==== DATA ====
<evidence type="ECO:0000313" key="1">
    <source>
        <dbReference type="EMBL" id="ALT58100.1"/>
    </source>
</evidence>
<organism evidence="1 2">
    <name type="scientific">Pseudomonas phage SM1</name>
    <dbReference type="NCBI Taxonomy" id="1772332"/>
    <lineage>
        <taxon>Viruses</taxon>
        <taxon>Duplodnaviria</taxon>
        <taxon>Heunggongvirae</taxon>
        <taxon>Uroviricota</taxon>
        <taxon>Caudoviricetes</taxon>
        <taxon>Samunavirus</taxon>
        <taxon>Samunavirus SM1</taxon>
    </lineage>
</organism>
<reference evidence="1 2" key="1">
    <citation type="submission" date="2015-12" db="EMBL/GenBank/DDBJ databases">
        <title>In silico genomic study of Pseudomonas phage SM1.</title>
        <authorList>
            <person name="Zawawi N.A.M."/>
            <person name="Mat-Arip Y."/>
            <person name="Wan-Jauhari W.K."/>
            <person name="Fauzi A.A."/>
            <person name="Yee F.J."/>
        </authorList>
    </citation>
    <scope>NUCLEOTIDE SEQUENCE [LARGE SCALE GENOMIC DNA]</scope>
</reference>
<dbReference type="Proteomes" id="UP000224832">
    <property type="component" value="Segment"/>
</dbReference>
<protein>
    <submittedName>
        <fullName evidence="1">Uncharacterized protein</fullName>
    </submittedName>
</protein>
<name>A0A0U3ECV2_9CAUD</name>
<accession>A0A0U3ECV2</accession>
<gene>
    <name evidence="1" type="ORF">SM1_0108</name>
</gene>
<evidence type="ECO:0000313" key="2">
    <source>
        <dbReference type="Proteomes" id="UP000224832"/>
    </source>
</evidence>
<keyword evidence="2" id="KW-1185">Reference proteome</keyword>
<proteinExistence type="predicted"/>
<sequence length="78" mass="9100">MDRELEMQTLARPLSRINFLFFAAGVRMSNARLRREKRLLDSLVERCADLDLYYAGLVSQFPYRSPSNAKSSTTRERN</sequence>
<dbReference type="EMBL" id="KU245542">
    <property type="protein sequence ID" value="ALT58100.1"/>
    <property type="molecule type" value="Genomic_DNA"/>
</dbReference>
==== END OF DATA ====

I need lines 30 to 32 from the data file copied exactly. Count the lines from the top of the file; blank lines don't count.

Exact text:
    <scope>NUCLEOTIDE SEQUENCE [LARGE SCALE GENOMIC DNA]</scope>
</reference>
<dbReference type="Proteomes" id="UP000224832">